I have been feeling rather nostalgic of late. If you are a friend of mine on facebook, I am sure yesterdays numerous nostalgic posts made this quite evident. With all the changes I am trying to implement, perhaps I am looking for that one last hurrah with the past, so that I can move forward. Sometimes visiting the past is like a warm and fuzzy feeling on a cold night. You don't really want to be warm and fuzzy forever (at least I don't), but that walk down memory lane sure can be a nice vacation away from reality and the present.
So last night I saw a post about the 16 most missed landmarks of Denver....or something along those lines. At any rate, it got me to thinking about Wichita. Wichita is the city that I grew up closest to. Early on, I lived there and later on, it was the place where we shopped, I worked and for a few months, where I lived again. I played a lot in Wichita, from my late teens on and I have some truly fond memories of one of the smaller cities in America.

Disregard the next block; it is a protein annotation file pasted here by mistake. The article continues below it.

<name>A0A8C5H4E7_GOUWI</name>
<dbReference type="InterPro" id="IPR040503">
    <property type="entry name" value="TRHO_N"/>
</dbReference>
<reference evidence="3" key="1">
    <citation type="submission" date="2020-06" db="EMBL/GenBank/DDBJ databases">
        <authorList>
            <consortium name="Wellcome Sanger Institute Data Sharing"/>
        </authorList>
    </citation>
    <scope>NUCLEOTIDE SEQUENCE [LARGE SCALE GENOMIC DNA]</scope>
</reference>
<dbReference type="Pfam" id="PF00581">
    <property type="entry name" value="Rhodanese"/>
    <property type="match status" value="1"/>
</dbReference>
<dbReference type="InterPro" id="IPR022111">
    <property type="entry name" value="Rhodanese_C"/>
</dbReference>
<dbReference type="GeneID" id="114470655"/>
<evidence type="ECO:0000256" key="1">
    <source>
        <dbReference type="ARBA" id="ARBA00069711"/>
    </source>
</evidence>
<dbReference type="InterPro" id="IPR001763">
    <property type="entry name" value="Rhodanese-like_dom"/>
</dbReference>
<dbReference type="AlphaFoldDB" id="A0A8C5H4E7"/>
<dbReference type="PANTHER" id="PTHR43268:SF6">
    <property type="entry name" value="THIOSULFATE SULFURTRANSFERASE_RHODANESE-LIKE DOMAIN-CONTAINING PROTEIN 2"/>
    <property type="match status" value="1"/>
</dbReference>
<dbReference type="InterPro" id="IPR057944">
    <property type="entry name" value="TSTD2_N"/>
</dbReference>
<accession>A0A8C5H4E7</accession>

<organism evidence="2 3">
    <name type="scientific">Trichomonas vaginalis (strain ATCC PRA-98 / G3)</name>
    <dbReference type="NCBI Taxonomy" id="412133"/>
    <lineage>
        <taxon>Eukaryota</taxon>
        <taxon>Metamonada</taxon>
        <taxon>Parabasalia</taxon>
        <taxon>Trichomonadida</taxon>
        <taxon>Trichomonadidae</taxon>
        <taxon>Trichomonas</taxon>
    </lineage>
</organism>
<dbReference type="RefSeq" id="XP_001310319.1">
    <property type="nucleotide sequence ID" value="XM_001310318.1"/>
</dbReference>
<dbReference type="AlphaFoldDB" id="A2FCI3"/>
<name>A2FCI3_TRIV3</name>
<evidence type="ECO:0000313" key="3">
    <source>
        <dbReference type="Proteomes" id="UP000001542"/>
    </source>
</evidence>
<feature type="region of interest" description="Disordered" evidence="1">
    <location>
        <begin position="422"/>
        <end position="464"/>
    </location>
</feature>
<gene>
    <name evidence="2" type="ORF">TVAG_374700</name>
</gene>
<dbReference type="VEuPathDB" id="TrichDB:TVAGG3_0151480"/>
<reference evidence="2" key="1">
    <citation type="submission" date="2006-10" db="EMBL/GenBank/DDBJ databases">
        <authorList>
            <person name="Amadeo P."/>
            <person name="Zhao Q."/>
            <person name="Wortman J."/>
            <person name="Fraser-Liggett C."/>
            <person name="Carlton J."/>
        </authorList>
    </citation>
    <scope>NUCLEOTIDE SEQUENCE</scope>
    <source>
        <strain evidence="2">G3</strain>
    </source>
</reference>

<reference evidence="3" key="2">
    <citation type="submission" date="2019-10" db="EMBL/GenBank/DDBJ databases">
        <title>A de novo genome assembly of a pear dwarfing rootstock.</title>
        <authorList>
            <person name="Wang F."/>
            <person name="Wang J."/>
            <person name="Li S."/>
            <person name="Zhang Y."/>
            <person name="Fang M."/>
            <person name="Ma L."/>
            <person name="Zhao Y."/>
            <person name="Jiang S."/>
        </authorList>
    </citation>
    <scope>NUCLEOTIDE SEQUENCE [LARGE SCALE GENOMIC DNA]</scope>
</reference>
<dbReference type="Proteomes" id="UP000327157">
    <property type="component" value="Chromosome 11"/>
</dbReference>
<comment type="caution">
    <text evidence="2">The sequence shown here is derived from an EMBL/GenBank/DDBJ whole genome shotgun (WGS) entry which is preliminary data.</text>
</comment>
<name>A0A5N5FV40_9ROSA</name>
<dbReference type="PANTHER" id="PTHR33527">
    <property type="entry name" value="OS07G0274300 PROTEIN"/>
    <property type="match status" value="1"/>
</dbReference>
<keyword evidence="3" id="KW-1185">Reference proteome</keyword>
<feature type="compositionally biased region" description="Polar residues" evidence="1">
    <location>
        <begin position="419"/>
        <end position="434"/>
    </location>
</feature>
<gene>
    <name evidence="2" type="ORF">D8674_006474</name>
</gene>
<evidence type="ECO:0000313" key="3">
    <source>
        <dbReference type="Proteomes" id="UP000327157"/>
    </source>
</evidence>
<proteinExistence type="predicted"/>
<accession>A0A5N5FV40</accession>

the Old Cow Town Museum. It is an outdoor museum made up of some of the original buildings from Wichita's early days. During the summer they have actors take up daily residence there and act out a day in the life of early Wichitans, complete with long dresses, long sleeves and sometimes 100+ degree weather. It is actually an amazing place and if you like history like I do, then TOCTM is a must see if you are ever in these parts.
Growing up in Wichita pre-Michael Soles and pre-Otero murder/BTK, it was an amazing place. In the 1960's and early 70's, people still left their doors unlocked and their keys in their cars, even downtown. My mother would go once a week to the K-Mart on east Kellogg which was also a grocery store and buy a station wagon full of groceries for $50. We had family bbq's, kids played all over the neighborhood and we couldn't wait until school was out every year to take our final grade cards to Joyland Amusment Park and get free ride tickets for our A's and B's.